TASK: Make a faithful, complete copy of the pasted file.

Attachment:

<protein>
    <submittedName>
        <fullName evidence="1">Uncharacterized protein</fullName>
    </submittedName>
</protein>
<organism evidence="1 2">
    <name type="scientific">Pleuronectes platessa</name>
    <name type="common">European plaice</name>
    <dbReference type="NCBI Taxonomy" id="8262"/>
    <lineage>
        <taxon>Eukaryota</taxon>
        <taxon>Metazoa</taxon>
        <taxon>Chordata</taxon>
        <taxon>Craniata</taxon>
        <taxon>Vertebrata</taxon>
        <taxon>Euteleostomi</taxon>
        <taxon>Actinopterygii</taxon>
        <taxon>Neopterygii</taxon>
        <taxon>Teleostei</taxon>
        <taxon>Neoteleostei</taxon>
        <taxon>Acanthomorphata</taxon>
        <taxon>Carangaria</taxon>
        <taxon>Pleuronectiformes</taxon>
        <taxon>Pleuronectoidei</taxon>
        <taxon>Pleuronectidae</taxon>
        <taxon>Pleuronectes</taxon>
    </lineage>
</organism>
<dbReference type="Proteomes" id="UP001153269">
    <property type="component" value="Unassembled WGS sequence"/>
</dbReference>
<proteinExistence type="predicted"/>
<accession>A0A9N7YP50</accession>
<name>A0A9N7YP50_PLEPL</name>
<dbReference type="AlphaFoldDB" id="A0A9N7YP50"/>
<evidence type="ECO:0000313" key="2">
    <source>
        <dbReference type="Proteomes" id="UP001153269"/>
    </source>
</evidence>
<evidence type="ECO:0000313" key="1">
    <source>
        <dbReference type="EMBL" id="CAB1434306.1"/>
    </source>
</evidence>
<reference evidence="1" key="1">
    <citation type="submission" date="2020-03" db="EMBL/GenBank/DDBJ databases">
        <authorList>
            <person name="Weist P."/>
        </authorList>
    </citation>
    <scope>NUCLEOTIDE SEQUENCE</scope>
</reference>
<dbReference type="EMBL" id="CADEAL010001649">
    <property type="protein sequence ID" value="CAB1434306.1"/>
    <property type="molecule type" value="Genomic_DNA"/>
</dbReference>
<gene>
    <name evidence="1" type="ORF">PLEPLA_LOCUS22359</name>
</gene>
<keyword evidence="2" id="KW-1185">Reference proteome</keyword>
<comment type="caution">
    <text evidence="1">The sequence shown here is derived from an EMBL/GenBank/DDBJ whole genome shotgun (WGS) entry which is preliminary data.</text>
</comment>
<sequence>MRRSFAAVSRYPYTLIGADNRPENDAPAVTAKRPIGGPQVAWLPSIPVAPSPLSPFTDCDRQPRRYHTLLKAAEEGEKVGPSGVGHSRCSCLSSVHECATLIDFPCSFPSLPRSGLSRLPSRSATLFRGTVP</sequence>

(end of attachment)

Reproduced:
<protein>
    <submittedName>
        <fullName evidence="1">Uncharacterized protein</fullName>
    </submittedName>
</protein>
<organism evidence="1 2">
    <name type="scientific">Pleuronectes platessa</name>
    <name type="common">European plaice</name>
    <dbReference type="NCBI Taxonomy" id="8262"/>
    <lineage>
        <taxon>Eukaryota</taxon>
        <taxon>Metazoa</taxon>
        <taxon>Chordata</taxon>
        <taxon>Craniata</taxon>
        <taxon>Vertebrata</taxon>
        <taxon>Euteleostomi</taxon>
        <taxon>Actinopterygii</taxon>
        <taxon>Neopterygii</taxon>
        <taxon>Teleostei</taxon>
        <taxon>Neoteleostei</taxon>
        <taxon>Acanthomorphata</taxon>
        <taxon>Carangaria</taxon>
        <taxon>Pleuronectiformes</taxon>
        <taxon>Pleuronectoidei</taxon>
        <taxon>Pleuronectidae</taxon>
        <taxon>Pleuronectes</taxon>
    </lineage>
</organism>
<dbReference type="Proteomes" id="UP001153269">
    <property type="component" value="Unassembled WGS sequence"/>
</dbReference>
<proteinExistence type="predicted"/>
<accession>A0A9N7YP50</accession>
<name>A0A9N7YP50_PLEPL</name>
<dbReference type="AlphaFoldDB" id="A0A9N7YP50"/>
<evidence type="ECO:0000313" key="2">
    <source>
        <dbReference type="Proteomes" id="UP001153269"/>
    </source>
</evidence>
<evidence type="ECO:0000313" key="1">
    <source>
        <dbReference type="EMBL" id="CAB1434306.1"/>
    </source>
</evidence>
<reference evidence="1" key="1">
    <citation type="submission" date="2020-03" db="EMBL/GenBank/DDBJ databases">
        <authorList>
            <person name="Weist P."/>
        </authorList>
    </citation>
    <scope>NUCLEOTIDE SEQUENCE</scope>
</reference>
<dbReference type="EMBL" id="CADEAL010001649">
    <property type="protein sequence ID" value="CAB1434306.1"/>
    <property type="molecule type" value="Genomic_DNA"/>
</dbReference>
<gene>
    <name evidence="1" type="ORF">PLEPLA_LOCUS22359</name>
</gene>
<keyword evidence="2" id="KW-1185">Reference proteome</keyword>
<comment type="caution">
    <text evidence="1">The sequence shown here is derived from an EMBL/GenBank/DDBJ whole genome shotgun (WGS) entry which is preliminary data.</text>
</comment>
<sequence>MRRSFAAVSRYPYTLIGADNRPENDAPAVTAKRPIGGPQVAWLPSIPVAPSPLSPFTDCDRQPRRYHTLLKAAEEGEKVGPSGVGHSRCSCLSSVHECATLIDFPCSFPSLPRSGLSRLPSRSATLFRGTVP</sequence>